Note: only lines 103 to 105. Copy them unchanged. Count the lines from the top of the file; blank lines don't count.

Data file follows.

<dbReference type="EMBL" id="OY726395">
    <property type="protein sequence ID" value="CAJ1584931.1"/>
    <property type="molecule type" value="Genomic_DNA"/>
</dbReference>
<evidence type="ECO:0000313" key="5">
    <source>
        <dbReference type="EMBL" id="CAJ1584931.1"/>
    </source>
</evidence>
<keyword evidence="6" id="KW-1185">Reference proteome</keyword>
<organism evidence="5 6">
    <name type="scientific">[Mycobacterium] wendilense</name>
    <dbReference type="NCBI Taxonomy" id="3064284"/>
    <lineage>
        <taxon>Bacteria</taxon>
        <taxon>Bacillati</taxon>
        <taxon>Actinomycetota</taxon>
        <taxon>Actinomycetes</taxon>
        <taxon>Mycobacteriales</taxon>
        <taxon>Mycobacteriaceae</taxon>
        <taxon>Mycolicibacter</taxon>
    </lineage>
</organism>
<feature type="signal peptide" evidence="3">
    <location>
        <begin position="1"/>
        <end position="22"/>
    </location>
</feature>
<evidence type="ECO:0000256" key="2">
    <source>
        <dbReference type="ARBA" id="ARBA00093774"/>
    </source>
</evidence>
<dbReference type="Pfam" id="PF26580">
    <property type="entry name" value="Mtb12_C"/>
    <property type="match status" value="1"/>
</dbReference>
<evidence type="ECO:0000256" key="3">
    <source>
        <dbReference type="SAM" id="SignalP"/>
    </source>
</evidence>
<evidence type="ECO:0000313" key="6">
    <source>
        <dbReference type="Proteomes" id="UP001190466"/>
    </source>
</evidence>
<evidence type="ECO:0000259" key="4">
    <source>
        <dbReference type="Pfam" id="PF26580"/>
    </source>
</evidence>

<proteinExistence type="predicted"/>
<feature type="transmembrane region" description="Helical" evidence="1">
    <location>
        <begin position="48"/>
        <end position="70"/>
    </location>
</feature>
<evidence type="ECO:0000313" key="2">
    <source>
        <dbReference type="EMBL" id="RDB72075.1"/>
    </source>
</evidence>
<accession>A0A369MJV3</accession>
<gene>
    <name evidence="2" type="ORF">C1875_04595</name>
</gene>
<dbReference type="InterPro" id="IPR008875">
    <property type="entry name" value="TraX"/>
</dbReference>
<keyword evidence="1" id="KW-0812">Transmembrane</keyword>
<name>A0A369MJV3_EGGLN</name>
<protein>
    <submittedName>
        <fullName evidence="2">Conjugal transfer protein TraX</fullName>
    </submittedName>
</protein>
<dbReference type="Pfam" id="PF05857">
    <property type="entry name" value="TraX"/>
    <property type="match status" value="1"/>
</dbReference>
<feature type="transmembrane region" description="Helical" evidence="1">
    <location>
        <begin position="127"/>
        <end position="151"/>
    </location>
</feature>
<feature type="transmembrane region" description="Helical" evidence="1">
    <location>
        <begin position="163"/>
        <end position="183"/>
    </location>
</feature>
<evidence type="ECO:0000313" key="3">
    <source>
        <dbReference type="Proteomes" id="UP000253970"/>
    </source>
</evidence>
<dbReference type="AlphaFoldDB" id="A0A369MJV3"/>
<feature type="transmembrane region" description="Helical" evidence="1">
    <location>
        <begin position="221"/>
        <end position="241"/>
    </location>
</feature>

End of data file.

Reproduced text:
    <location>
        <begin position="221"/>
        <end position="241"/>